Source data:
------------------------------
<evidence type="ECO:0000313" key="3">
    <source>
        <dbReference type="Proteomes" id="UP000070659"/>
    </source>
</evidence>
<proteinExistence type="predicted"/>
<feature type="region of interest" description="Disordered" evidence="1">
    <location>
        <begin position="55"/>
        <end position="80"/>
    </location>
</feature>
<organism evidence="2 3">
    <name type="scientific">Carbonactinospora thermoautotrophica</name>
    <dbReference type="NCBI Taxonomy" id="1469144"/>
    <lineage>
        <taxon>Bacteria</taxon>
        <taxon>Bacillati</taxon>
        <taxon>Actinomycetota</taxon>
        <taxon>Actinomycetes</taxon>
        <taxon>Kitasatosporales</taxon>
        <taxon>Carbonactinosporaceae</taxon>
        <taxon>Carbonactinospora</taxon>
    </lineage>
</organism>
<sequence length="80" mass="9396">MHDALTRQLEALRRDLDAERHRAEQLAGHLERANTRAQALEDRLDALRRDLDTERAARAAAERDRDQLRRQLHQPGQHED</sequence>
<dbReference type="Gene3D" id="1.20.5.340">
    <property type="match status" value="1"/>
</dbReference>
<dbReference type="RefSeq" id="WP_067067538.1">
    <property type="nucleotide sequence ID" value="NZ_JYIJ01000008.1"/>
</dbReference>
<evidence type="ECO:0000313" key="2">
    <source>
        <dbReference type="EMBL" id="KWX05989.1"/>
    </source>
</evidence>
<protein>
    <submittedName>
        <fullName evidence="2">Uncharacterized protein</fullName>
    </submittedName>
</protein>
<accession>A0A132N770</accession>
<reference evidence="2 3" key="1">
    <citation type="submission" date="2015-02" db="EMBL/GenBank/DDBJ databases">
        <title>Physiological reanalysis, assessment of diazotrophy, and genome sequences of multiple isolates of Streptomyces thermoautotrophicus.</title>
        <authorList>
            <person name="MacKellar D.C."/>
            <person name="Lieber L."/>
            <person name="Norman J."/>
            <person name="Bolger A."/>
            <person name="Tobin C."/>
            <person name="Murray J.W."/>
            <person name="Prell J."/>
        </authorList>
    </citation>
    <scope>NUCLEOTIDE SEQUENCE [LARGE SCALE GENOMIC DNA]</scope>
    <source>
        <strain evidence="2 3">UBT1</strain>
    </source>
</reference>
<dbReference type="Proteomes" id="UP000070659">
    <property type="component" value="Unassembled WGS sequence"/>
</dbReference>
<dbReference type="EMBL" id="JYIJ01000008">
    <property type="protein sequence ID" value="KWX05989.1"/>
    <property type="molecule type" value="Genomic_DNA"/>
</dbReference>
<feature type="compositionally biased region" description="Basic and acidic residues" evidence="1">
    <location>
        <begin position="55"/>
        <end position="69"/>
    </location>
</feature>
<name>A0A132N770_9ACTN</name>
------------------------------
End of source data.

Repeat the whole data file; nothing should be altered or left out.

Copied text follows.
<evidence type="ECO:0000313" key="3">
    <source>
        <dbReference type="Proteomes" id="UP000070659"/>
    </source>
</evidence>
<proteinExistence type="predicted"/>
<feature type="region of interest" description="Disordered" evidence="1">
    <location>
        <begin position="55"/>
        <end position="80"/>
    </location>
</feature>
<organism evidence="2 3">
    <name type="scientific">Carbonactinospora thermoautotrophica</name>
    <dbReference type="NCBI Taxonomy" id="1469144"/>
    <lineage>
        <taxon>Bacteria</taxon>
        <taxon>Bacillati</taxon>
        <taxon>Actinomycetota</taxon>
        <taxon>Actinomycetes</taxon>
        <taxon>Kitasatosporales</taxon>
        <taxon>Carbonactinosporaceae</taxon>
        <taxon>Carbonactinospora</taxon>
    </lineage>
</organism>
<sequence length="80" mass="9396">MHDALTRQLEALRRDLDAERHRAEQLAGHLERANTRAQALEDRLDALRRDLDTERAARAAAERDRDQLRRQLHQPGQHED</sequence>
<dbReference type="Gene3D" id="1.20.5.340">
    <property type="match status" value="1"/>
</dbReference>
<dbReference type="RefSeq" id="WP_067067538.1">
    <property type="nucleotide sequence ID" value="NZ_JYIJ01000008.1"/>
</dbReference>
<evidence type="ECO:0000313" key="2">
    <source>
        <dbReference type="EMBL" id="KWX05989.1"/>
    </source>
</evidence>
<protein>
    <submittedName>
        <fullName evidence="2">Uncharacterized protein</fullName>
    </submittedName>
</protein>
<accession>A0A132N770</accession>
<reference evidence="2 3" key="1">
    <citation type="submission" date="2015-02" db="EMBL/GenBank/DDBJ databases">
        <title>Physiological reanalysis, assessment of diazotrophy, and genome sequences of multiple isolates of Streptomyces thermoautotrophicus.</title>
        <authorList>
            <person name="MacKellar D.C."/>
            <person name="Lieber L."/>
            <person name="Norman J."/>
            <person name="Bolger A."/>
            <person name="Tobin C."/>
            <person name="Murray J.W."/>
            <person name="Prell J."/>
        </authorList>
    </citation>
    <scope>NUCLEOTIDE SEQUENCE [LARGE SCALE GENOMIC DNA]</scope>
    <source>
        <strain evidence="2 3">UBT1</strain>
    </source>
</reference>
<dbReference type="Proteomes" id="UP000070659">
    <property type="component" value="Unassembled WGS sequence"/>
</dbReference>
<dbReference type="EMBL" id="JYIJ01000008">
    <property type="protein sequence ID" value="KWX05989.1"/>
    <property type="molecule type" value="Genomic_DNA"/>
</dbReference>
<feature type="compositionally biased region" description="Basic and acidic residues" evidence="1">
    <location>
        <begin position="55"/>
        <end position="69"/>
    </location>
</feature>
<name>A0A132N770_9ACTN</name>